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января 2009 года.
Datsyuk stars on ice // Detroit News
ANAHEIM, Calif. -- There's a time in an elite athlete's career when his knowledge, strength, endurance and confidence intersect at their highest levels.
It's when the player reaches peak performance, the prime of his career.
This is the stage Red Wings center Pavel Datsyuk, 30, appears to have achieved.
"He's dominating some games," Wings general manager Ken Holland said. "Obviously, the standards are very high for him after what he's done the last couple years, but I think he's taking his game to even another level.
"If you talk about MVP candidates for the first half, Pavel's name has got to be in the discussion."
Datsyuk has 25 points in his last 14 games, including a goal and two assists in a 5-4 overtime loss Monday at Dallas. At that pace, he's likely to break 100 points for the first time in his career.
Datsyuk's recent scoring surge moved him into a tie for fifth place in the league with 50 points in 42 games through Monday.
The Wings play tonight against the Anaheim Ducks.
"He's so confident," teammate Marian Hossa said. "He just seems like he's having fun. He makes unbelievable moves like when (Jaromir) Jagr was younger.
"They're just highlight goals. He's making unbelievable chances for his teammates. It's fun to watch him."
Datsyuk, born in Russia, was an absolute steal as a sixth-round draft pick (171st selection overall) in 1998.
His career is a great example of a player who continues to develop year after year. He's gone from 35 points as a rookie to 51 to 68 to 87 to last season's career-high 97.
Datsyuk still possesses uncanny playmaking ability, but he's also shooting more than he did earlier in his career, an adjustment he needed to make not only for himself but for the sake of the team.
Nowadays, Datsyuk could fill an entire show with just his highlight clips. Two of them came Monday when he used his crafty stick-handling skills to skate around defenseman Darryl Sydor and set up one goal and then went around another defenseman, Matt Niskanen, to score another.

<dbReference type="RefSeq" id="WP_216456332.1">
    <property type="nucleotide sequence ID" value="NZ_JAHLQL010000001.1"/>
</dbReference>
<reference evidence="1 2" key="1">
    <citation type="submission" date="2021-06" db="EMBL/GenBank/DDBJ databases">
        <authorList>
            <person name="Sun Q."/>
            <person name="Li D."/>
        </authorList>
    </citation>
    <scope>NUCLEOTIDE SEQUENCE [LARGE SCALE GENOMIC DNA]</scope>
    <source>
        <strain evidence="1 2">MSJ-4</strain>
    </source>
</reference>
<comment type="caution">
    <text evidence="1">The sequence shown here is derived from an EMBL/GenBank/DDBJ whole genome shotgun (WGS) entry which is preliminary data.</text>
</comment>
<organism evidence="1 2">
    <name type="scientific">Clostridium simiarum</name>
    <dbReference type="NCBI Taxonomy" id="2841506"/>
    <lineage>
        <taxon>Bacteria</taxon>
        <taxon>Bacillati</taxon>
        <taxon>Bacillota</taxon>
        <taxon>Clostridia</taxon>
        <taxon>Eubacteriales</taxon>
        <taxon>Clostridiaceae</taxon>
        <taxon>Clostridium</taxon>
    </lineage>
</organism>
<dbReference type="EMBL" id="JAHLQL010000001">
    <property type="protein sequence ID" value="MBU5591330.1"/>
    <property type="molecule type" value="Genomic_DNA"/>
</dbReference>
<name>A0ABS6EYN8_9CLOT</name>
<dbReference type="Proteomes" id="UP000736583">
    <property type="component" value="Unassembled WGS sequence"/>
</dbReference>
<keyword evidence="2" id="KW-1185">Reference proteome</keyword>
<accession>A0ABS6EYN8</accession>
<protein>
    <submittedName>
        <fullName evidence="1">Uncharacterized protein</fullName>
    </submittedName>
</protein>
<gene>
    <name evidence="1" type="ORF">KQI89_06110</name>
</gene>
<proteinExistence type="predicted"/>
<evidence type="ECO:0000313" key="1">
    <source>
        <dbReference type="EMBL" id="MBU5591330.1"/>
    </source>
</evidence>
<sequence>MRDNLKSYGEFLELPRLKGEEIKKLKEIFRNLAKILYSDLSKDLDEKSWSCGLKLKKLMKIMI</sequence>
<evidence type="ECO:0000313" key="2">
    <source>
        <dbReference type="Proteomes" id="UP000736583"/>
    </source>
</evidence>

And who can forget that move he used to win a shootout a couple weeks ago at Minnesota when he faked to his left, dragged the puck back and around the goaltender and put a backhander under the crossbar.
"I don't know all my moves myself," said Datsyuk, who will be making his third All-Star appearance later this month.
For Datsyuk, in his seventh NHL season, the key is finishing those fancy moves. That's the only way to make a play truly spectacular, in his opinion.
Otherwise, "No one remembers because they don't show on TV," Datsyuk said.
Datsyuk, who has 19 goals and 31 assists, is getting plenty of air time these days with that classic inside-out maneuver -- or is it outside-in?
Whichever, it's breathtaking.
"He did it sporadically before, but he's making those plays that take you out of your seat more often now," Holland said. "He has tremendous lateral movement. He starts to go one way and just changes direction. Most people can't change direction that quickly.
"His vision is so good. He's got eyes in the back of his head. And he just has a gift with the puck."
It's not just this flashy offense, however, that defines Datsyuk. He does it all.
He ranks 11th in plus-minus at plus-18. He's tied for seventh in faceoffs won at 57 percent, another facet he improved significantly since coming to the Red Wings.
And he's as dedicated a two-way player as there is in the NHL, having won the Selke Trophy last season for being the best defensive forward.
"He's as good defensively as any player with his positioning and his ability to steal pucks and bat pucks out of the air," Holland said. "He's got incredible hand-eye coordination."
One of the reasons for Datsyuk's ongoing development is that he's worked so hard in the weight room to become more physical. Holland said Datsyuk "lives in the gym" -- so much so there was concern he pushed himself too much in recent years and would wear down late in seasons.
It appears that's all working to Datsyuk's advantage now.
Earlier in his career, he could get pushed around. Not now.
He always understood how to leverage his body and protect the puck, Holland said, but Datsyuk's 5-foot-11, 197-pound physique has made that ability all the more effective.
"I've gotten stronger," Datsyuk said.
That's all led to more confidence, more swagger. He has a little mischievous grin at times on the ice. He just looks like he's having the time of his life.
And why not? He's in the prime of his career.
Pavel Datsyuk keeps getting better every season:
Year GamesPointsGoalsAssists 2001-02 70 35 11 242002-03 64 51 12 392003-04 75 68 30 382005-06 75 87 28 592006-07 79 87 27 602007-08 82 97 31 662008-09 42 50 19 31
Note: Lockout canceled 2004-05 season
Is Pavel Datsyuk starting to emerge as a possible MVP candidate? Here are some of the top midseason choices:
*Alex Ovechkin, Washington: Turned Capitals into one of the league's top teams.
*Marc Savard, Boston: Leads NHL in plus-minus (plus-29 in 42 games).
*Joe Thornton, San Jose: Leading scorer on team with most points.
*Sidney Crosby, Pittsburgh: Great stats, but Penguins are huge disappointment.
*Evgeni Malkin, Pittsburgh: See Crosby.